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on hiatus

23 Oct

I have been busily collecting information and madly writing for my new blog, and haven’t had time to look at Prairie Journals for a while. The new blog focuses on well-being, and looks at things we can do each day to make our lives a bit better. Since I thought of it, I have been completely consumed by the idea – never a bad thing in my book.
I’d love to have time to keep two blogs going, but I’d also love to quit my job and lie on a banana lounge all day; sometimes life gets in the way. So for the moment I am leaving Prairie Journals, but will continue to follow the blogs of the lovely people I’ve met along the way.
Thanks for reading.
I’ll update this site once my new blog is up and running, so you can follow along if you like.
Happy reading, book bloggers!


get grateful on sunday: 5

19 Sep

“Nothing that is done for you is a matter of course. Everything originates in a will for the good, which is directed at you. Train yourself never to put off the word or action for the expression of gratitude.”

– Albert Schweitzer

Ten things I am expressing gratitude for this week:

  • I have been loaned a nice red bicycle, which will allow me to get out and see more of the surrounding area. A lovely thing about a small town versus a big city is that you can ride a bike in relative safety
  • I’ve been trying to save money recently, and what do you know, in the mail this week I received a refund from an LA hotel that overcharged me a couple of months ago
  • As much as I enjoy time by myself, I do miss my friends back home since I’ve moved overseas. This week though I met two lovely people in town who gave me their phone numbers so we can hang out. Yay, friends!
  • I love seasonal vegetables. They are so cheap and yet you can make so many healthy and delicious dishes from them
  • I’m grateful for the other people out there who are making interesting and unconventional choices in their lives, reminding me why I don’t want a house in the suburbs with kids and an SUV. That’s not a criticism of those who do want that; it’s just not for me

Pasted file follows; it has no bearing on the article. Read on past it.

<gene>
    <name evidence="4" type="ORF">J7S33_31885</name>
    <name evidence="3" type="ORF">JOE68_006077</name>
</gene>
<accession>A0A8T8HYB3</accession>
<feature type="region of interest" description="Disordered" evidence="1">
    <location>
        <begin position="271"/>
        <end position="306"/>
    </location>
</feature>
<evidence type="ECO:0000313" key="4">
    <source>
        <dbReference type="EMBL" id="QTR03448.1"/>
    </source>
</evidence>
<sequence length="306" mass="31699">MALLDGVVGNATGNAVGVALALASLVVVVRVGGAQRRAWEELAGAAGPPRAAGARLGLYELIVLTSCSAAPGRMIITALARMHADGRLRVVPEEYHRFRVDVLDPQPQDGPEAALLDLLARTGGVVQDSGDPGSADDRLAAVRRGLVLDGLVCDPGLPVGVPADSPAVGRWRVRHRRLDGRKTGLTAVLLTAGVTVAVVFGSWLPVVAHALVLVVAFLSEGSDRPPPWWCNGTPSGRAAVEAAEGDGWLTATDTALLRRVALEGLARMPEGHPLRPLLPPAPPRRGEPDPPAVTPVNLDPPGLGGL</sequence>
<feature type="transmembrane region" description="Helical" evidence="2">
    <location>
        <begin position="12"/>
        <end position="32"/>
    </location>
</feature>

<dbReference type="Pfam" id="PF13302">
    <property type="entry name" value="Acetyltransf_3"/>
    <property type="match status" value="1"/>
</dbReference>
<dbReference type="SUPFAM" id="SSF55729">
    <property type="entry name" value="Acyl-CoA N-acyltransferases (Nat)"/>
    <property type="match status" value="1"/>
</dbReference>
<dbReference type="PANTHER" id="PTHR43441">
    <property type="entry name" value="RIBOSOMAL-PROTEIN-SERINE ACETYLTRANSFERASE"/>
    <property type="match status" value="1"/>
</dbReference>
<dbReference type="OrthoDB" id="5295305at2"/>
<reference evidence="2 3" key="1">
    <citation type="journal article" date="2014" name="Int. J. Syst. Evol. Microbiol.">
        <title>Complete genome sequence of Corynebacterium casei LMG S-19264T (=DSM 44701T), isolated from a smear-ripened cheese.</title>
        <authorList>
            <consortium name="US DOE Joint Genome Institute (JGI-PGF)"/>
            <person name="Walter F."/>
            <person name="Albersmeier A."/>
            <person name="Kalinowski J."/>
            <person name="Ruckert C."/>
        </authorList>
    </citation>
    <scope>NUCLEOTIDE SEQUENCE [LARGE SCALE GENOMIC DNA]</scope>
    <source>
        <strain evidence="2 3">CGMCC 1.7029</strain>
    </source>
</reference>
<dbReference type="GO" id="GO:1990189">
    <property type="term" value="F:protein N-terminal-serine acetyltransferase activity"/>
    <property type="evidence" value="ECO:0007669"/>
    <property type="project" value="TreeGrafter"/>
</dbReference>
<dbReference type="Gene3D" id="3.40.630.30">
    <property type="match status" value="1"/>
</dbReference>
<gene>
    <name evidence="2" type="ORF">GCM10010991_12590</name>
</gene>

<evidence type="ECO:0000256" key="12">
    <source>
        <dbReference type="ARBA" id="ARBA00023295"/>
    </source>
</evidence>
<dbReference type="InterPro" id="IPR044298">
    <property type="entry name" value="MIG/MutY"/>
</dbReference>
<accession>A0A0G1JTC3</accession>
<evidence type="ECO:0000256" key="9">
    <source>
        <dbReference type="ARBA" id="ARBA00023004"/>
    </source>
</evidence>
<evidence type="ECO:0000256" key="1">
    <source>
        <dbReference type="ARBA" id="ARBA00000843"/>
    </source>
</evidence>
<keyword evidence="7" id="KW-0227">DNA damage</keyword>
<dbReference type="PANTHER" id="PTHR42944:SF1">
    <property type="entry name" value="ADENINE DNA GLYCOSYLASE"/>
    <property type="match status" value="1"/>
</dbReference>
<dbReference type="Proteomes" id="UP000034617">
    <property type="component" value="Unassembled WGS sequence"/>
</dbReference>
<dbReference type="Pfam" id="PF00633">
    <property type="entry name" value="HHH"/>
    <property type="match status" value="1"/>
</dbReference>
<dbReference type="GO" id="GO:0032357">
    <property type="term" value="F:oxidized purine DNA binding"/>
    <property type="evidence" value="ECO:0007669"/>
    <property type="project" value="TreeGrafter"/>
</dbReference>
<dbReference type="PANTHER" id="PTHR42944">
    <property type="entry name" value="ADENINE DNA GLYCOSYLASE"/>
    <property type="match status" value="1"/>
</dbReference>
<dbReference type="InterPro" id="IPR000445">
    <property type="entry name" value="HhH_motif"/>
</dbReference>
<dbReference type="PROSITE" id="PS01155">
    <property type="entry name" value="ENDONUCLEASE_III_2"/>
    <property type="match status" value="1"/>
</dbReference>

• My first haircut in this new town turned out fine! I was also complemented on my beautiful hair instead of being sold something for dryness/oiliness/dullness
  • It has been lovely weather for walking, being crisp and cool at first, and then just right once I’ve warmed up a bit
  • I’m grateful for animals, for the dogs I see each day, the random kitties who cross my path and the big old cat who greets me as I enter my building
  • I love my Lavazza coffee, the thing that gets me out of bed every morning
  • It was nice to hear from people at home who remind me that I’m important to them and that my presence is missed while I’m so far away

I hope everyone enjoys the rest of their weekend 🙂

a random act

16 Sep

I committed a random act of kindness today, baking cupcakes and taking them into my boss’s office for her to share with her staff. As luck would have it, one of the staff members had quit just before I arrived, so I think some chocolatey goodness topped with vanilla frosting was just what the doctor ordered!

Library Loot

9 Sep

This is my first Library Loot post. I usually buy books rather than borrowing, since book shopping is just about my number one hobby, but living in another country means it’s not such a good idea to buy too much stuff unless you want to pay big dollars to have it sent halfway around the world. That’s where the local library comes in very handy!

My library loot this week is focused on my efforts to complete Canadian Book Challenge:

The Outlander by Gil Adamson

Gil Adamson’s debut novel from 2007 sounds like it will be awesome: a young widow, who has murdered her husband, attempts to escape several pursuers and their bloodhounds across rugged wilderness of Alberta. I’ve already started reading this, and it’s gripping to say the least.

February by Lisa Moore

I am extremely excited to read this book. I picked up Moore’s earlier novel Alligator a few years ago just because I liked the cover, and it ended up being one of my favourite Canadian novels ever. February tells the story of Helen O’Mara, a widow whose husband died during the sinking of an oil rig off the coast of Newfoundland in 1982. I’ve never been to Newfoundland or the Maritimes (they’re on my list of places to visit!) but as book settings they appeal to me so much. Just can’t wait to read this.

Who Has Seen the Wind by W.O. Mitchell

Hmm, no pressure to like this one or anything. It’s only been called “One of the finest Canadian novels ever written” amongst many other things. Set in the prairie of Saskatchewan, this classic tells the story of Brian O’Connal as he grows up during the Depression. As I’m currently living in prairie country myself, I can’t wait to read the descriptions of the landscape.

Tatsea by Armin Wiebe

I came across Tatsea as I was looking for a novel set in northern Canada for the Canadian Book Challenge, and I’m really glad I found it. A ‘McNally Robinson Manitoba Book of the Year’, the story’s subarctic climate will hopefully give me some insight into the hardships endured in that harsh climate by the native people of Canada.